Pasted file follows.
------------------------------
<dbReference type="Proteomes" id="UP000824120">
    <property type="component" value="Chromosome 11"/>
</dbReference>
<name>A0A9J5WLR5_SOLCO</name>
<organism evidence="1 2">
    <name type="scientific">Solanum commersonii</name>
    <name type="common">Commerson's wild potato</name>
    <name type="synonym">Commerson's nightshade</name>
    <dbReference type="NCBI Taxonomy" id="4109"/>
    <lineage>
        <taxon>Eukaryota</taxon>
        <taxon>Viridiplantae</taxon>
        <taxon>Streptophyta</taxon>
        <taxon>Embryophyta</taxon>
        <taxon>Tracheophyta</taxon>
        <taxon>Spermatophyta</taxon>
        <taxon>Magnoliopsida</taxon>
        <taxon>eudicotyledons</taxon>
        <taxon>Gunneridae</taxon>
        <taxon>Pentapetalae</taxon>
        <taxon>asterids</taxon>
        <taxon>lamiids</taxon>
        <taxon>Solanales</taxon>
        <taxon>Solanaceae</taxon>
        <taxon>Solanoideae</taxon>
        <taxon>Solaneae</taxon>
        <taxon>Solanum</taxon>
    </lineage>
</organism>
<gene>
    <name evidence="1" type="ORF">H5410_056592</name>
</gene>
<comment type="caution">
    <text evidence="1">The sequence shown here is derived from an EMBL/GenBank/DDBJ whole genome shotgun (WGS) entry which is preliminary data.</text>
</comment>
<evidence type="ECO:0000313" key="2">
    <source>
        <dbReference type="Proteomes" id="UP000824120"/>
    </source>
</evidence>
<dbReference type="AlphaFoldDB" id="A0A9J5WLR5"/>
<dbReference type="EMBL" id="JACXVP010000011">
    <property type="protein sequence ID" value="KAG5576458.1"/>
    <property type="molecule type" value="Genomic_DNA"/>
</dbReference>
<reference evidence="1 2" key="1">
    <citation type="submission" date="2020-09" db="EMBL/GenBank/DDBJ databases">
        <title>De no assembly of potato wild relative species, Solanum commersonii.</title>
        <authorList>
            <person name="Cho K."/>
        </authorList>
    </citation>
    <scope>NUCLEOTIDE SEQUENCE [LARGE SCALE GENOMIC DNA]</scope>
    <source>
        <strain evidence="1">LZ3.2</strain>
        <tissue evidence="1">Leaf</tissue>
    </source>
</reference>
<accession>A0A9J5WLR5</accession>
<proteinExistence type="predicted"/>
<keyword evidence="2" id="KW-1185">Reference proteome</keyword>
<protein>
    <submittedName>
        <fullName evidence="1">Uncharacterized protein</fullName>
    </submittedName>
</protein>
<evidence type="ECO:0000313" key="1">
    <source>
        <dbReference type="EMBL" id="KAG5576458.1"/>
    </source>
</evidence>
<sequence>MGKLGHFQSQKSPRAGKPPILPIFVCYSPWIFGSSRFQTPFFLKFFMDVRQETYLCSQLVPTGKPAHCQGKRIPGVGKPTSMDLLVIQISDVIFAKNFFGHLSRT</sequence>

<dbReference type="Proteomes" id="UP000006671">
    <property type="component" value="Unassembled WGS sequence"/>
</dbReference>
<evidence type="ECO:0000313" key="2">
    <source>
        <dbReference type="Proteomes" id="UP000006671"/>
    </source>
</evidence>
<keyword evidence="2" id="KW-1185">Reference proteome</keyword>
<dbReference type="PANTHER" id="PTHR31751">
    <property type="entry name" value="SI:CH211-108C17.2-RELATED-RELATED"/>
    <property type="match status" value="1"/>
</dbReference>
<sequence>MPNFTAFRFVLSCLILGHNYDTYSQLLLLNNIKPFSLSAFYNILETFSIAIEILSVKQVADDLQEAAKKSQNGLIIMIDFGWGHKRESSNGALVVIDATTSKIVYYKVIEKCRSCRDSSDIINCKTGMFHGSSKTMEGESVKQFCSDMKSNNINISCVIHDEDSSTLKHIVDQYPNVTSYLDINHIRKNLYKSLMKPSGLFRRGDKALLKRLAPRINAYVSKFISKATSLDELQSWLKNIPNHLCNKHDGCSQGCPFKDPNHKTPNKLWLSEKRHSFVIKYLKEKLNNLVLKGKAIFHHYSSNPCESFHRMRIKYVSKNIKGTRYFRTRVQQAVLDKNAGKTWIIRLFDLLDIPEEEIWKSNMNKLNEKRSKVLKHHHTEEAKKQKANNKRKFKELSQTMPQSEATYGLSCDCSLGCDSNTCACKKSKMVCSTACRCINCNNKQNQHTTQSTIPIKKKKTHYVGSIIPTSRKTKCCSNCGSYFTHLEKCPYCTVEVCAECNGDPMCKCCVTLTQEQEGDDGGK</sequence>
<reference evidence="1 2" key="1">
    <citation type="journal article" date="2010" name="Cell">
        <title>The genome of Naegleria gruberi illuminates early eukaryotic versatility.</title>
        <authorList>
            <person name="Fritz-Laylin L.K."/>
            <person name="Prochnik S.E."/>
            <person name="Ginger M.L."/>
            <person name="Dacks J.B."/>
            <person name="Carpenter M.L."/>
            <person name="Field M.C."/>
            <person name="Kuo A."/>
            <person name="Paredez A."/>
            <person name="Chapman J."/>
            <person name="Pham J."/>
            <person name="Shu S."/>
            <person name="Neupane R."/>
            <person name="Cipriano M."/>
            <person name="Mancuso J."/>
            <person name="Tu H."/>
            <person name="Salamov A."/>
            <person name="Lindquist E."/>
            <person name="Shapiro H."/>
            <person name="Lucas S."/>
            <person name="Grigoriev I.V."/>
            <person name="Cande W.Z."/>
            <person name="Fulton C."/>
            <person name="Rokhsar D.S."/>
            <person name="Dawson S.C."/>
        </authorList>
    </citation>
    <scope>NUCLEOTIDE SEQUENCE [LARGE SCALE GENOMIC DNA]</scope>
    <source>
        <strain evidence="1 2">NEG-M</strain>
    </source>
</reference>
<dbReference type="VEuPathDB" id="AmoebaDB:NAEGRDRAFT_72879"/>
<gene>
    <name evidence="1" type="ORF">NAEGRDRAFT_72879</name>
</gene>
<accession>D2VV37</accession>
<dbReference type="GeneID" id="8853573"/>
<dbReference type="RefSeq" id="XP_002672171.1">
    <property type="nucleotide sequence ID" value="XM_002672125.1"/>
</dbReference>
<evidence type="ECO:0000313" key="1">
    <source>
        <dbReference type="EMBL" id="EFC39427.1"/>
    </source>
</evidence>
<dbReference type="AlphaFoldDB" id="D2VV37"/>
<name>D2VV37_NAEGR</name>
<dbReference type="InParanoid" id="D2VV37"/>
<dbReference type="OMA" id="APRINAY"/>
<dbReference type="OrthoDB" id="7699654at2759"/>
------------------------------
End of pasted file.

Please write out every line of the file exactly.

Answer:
<dbReference type="Proteomes" id="UP000824120">
    <property type="component" value="Chromosome 11"/>
</dbReference>
<name>A0A9J5WLR5_SOLCO</name>
<organism evidence="1 2">
    <name type="scientific">Solanum commersonii</name>
    <name type="common">Commerson's wild potato</name>
    <name type="synonym">Commerson's nightshade</name>
    <dbReference type="NCBI Taxonomy" id="4109"/>
    <lineage>
        <taxon>Eukaryota</taxon>
        <taxon>Viridiplantae</taxon>
        <taxon>Streptophyta</taxon>
        <taxon>Embryophyta</taxon>
        <taxon>Tracheophyta</taxon>
        <taxon>Spermatophyta</taxon>
        <taxon>Magnoliopsida</taxon>
        <taxon>eudicotyledons</taxon>
        <taxon>Gunneridae</taxon>
        <taxon>Pentapetalae</taxon>
        <taxon>asterids</taxon>
        <taxon>lamiids</taxon>
        <taxon>Solanales</taxon>
        <taxon>Solanaceae</taxon>
        <taxon>Solanoideae</taxon>
        <taxon>Solaneae</taxon>
        <taxon>Solanum</taxon>
    </lineage>
</organism>
<gene>
    <name evidence="1" type="ORF">H5410_056592</name>
</gene>
<comment type="caution">
    <text evidence="1">The sequence shown here is derived from an EMBL/GenBank/DDBJ whole genome shotgun (WGS) entry which is preliminary data.</text>
</comment>
<evidence type="ECO:0000313" key="2">
    <source>
        <dbReference type="Proteomes" id="UP000824120"/>
    </source>
</evidence>
<dbReference type="AlphaFoldDB" id="A0A9J5WLR5"/>
<dbReference type="EMBL" id="JACXVP010000011">
    <property type="protein sequence ID" value="KAG5576458.1"/>
    <property type="molecule type" value="Genomic_DNA"/>
</dbReference>
<reference evidence="1 2" key="1">
    <citation type="submission" date="2020-09" db="EMBL/GenBank/DDBJ databases">
        <title>De no assembly of potato wild relative species, Solanum commersonii.</title>
        <authorList>
            <person name="Cho K."/>
        </authorList>
    </citation>
    <scope>NUCLEOTIDE SEQUENCE [LARGE SCALE GENOMIC DNA]</scope>
    <source>
        <strain evidence="1">LZ3.2</strain>
        <tissue evidence="1">Leaf</tissue>
    </source>
</reference>
<accession>A0A9J5WLR5</accession>
<proteinExistence type="predicted"/>
<keyword evidence="2" id="KW-1185">Reference proteome</keyword>
<protein>
    <submittedName>
        <fullName evidence="1">Uncharacterized protein</fullName>
    </submittedName>
</protein>
<evidence type="ECO:0000313" key="1">
    <source>
        <dbReference type="EMBL" id="KAG5576458.1"/>
    </source>
</evidence>
<sequence>MGKLGHFQSQKSPRAGKPPILPIFVCYSPWIFGSSRFQTPFFLKFFMDVRQETYLCSQLVPTGKPAHCQGKRIPGVGKPTSMDLLVIQISDVIFAKNFFGHLSRT</sequence>

<dbReference type="Proteomes" id="UP000006671">
    <property type="component" value="Unassembled WGS sequence"/>
</dbReference>
<evidence type="ECO:0000313" key="2">
    <source>
        <dbReference type="Proteomes" id="UP000006671"/>
    </source>
</evidence>
<keyword evidence="2" id="KW-1185">Reference proteome</keyword>
<dbReference type="PANTHER" id="PTHR31751">
    <property type="entry name" value="SI:CH211-108C17.2-RELATED-RELATED"/>
    <property type="match status" value="1"/>
</dbReference>
<sequence>MPNFTAFRFVLSCLILGHNYDTYSQLLLLNNIKPFSLSAFYNILETFSIAIEILSVKQVADDLQEAAKKSQNGLIIMIDFGWGHKRESSNGALVVIDATTSKIVYYKVIEKCRSCRDSSDIINCKTGMFHGSSKTMEGESVKQFCSDMKSNNINISCVIHDEDSSTLKHIVDQYPNVTSYLDINHIRKNLYKSLMKPSGLFRRGDKALLKRLAPRINAYVSKFISKATSLDELQSWLKNIPNHLCNKHDGCSQGCPFKDPNHKTPNKLWLSEKRHSFVIKYLKEKLNNLVLKGKAIFHHYSSNPCESFHRMRIKYVSKNIKGTRYFRTRVQQAVLDKNAGKTWIIRLFDLLDIPEEEIWKSNMNKLNEKRSKVLKHHHTEEAKKQKANNKRKFKELSQTMPQSEATYGLSCDCSLGCDSNTCACKKSKMVCSTACRCINCNNKQNQHTTQSTIPIKKKKTHYVGSIIPTSRKTKCCSNCGSYFTHLEKCPYCTVEVCAECNGDPMCKCCVTLTQEQEGDDGGK</sequence>
<reference evidence="1 2" key="1">
    <citation type="journal article" date="2010" name="Cell">
        <title>The genome of Naegleria gruberi illuminates early eukaryotic versatility.</title>
        <authorList>
            <person name="Fritz-Laylin L.K."/>
            <person name="Prochnik S.E."/>
            <person name="Ginger M.L."/>
            <person name="Dacks J.B."/>
            <person name="Carpenter M.L."/>
            <person name="Field M.C."/>
            <person name="Kuo A."/>
            <person name="Paredez A."/>
            <person name="Chapman J."/>
            <person name="Pham J."/>
            <person name="Shu S."/>
            <person name="Neupane R."/>
            <person name="Cipriano M."/>
            <person name="Mancuso J."/>
            <person name="Tu H."/>
            <person name="Salamov A."/>
            <person name="Lindquist E."/>
            <person name="Shapiro H."/>
            <person name="Lucas S."/>
            <person name="Grigoriev I.V."/>
            <person name="Cande W.Z."/>
            <person name="Fulton C."/>
            <person name="Rokhsar D.S."/>
            <person name="Dawson S.C."/>
        </authorList>
    </citation>
    <scope>NUCLEOTIDE SEQUENCE [LARGE SCALE GENOMIC DNA]</scope>
    <source>
        <strain evidence="1 2">NEG-M</strain>
    </source>
</reference>
<dbReference type="VEuPathDB" id="AmoebaDB:NAEGRDRAFT_72879"/>
<gene>
    <name evidence="1" type="ORF">NAEGRDRAFT_72879</name>
</gene>
<accession>D2VV37</accession>
<dbReference type="GeneID" id="8853573"/>
<dbReference type="RefSeq" id="XP_002672171.1">
    <property type="nucleotide sequence ID" value="XM_002672125.1"/>
</dbReference>
<evidence type="ECO:0000313" key="1">
    <source>
        <dbReference type="EMBL" id="EFC39427.1"/>
    </source>
</evidence>
<dbReference type="AlphaFoldDB" id="D2VV37"/>
<name>D2VV37_NAEGR</name>
<dbReference type="InParanoid" id="D2VV37"/>
<dbReference type="OMA" id="APRINAY"/>
<dbReference type="OrthoDB" id="7699654at2759"/>